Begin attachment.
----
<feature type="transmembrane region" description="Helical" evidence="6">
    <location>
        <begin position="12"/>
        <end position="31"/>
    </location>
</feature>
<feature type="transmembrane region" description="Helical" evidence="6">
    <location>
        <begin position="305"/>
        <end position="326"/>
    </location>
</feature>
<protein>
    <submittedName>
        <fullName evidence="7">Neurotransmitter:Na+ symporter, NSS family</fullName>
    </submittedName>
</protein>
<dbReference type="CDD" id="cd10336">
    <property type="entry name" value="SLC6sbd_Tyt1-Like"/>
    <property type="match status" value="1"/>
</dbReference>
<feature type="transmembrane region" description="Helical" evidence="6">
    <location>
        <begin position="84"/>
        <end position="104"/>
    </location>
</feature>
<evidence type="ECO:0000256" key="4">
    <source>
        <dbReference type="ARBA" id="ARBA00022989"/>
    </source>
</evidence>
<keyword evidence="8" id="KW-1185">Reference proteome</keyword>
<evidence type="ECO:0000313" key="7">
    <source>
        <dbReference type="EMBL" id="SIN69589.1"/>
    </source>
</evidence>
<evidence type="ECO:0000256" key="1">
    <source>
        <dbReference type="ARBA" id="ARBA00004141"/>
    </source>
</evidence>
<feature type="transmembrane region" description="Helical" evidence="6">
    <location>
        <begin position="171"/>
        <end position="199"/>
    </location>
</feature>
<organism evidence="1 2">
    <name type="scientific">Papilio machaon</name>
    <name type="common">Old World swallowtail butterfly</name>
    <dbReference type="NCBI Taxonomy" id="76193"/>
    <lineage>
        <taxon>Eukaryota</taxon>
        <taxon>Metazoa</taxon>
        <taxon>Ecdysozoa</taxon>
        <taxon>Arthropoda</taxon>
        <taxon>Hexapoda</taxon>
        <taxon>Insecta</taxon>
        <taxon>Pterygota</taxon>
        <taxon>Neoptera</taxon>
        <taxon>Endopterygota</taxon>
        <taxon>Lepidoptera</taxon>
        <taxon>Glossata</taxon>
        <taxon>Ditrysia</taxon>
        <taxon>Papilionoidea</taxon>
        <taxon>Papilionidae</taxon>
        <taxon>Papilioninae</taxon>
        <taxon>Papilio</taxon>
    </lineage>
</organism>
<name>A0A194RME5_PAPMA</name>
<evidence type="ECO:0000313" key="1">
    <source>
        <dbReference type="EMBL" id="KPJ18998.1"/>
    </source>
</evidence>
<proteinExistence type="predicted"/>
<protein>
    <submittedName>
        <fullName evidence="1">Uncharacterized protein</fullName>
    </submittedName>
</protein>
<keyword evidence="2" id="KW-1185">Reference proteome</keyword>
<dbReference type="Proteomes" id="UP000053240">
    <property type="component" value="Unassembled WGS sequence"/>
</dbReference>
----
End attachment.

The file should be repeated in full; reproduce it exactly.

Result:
<feature type="transmembrane region" description="Helical" evidence="6">
    <location>
        <begin position="12"/>
        <end position="31"/>
    </location>
</feature>
<feature type="transmembrane region" description="Helical" evidence="6">
    <location>
        <begin position="305"/>
        <end position="326"/>
    </location>
</feature>
<protein>
    <submittedName>
        <fullName evidence="7">Neurotransmitter:Na+ symporter, NSS family</fullName>
    </submittedName>
</protein>
<dbReference type="CDD" id="cd10336">
    <property type="entry name" value="SLC6sbd_Tyt1-Like"/>
    <property type="match status" value="1"/>
</dbReference>
<feature type="transmembrane region" description="Helical" evidence="6">
    <location>
        <begin position="84"/>
        <end position="104"/>
    </location>
</feature>
<evidence type="ECO:0000256" key="4">
    <source>
        <dbReference type="ARBA" id="ARBA00022989"/>
    </source>
</evidence>
<keyword evidence="8" id="KW-1185">Reference proteome</keyword>
<evidence type="ECO:0000313" key="7">
    <source>
        <dbReference type="EMBL" id="SIN69589.1"/>
    </source>
</evidence>
<evidence type="ECO:0000256" key="1">
    <source>
        <dbReference type="ARBA" id="ARBA00004141"/>
    </source>
</evidence>
<feature type="transmembrane region" description="Helical" evidence="6">
    <location>
        <begin position="171"/>
        <end position="199"/>
    </location>
</feature>
<organism evidence="1 2">
    <name type="scientific">Papilio machaon</name>
    <name type="common">Old World swallowtail butterfly</name>
    <dbReference type="NCBI Taxonomy" id="76193"/>
    <lineage>
        <taxon>Eukaryota</taxon>
        <taxon>Metazoa</taxon>
        <taxon>Ecdysozoa</taxon>
        <taxon>Arthropoda</taxon>
        <taxon>Hexapoda</taxon>
        <taxon>Insecta</taxon>
        <taxon>Pterygota</taxon>
        <taxon>Neoptera</taxon>
        <taxon>Endopterygota</taxon>
        <taxon>Lepidoptera</taxon>
        <taxon>Glossata</taxon>
        <taxon>Ditrysia</taxon>
        <taxon>Papilionoidea</taxon>
        <taxon>Papilionidae</taxon>
        <taxon>Papilioninae</taxon>
        <taxon>Papilio</taxon>
    </lineage>
</organism>
<name>A0A194RME5_PAPMA</name>
<evidence type="ECO:0000313" key="1">
    <source>
        <dbReference type="EMBL" id="KPJ18998.1"/>
    </source>
</evidence>
<proteinExistence type="predicted"/>
<protein>
    <submittedName>
        <fullName evidence="1">Uncharacterized protein</fullName>
    </submittedName>
</protein>
<keyword evidence="2" id="KW-1185">Reference proteome</keyword>
<dbReference type="Proteomes" id="UP000053240">
    <property type="component" value="Unassembled WGS sequence"/>
</dbReference>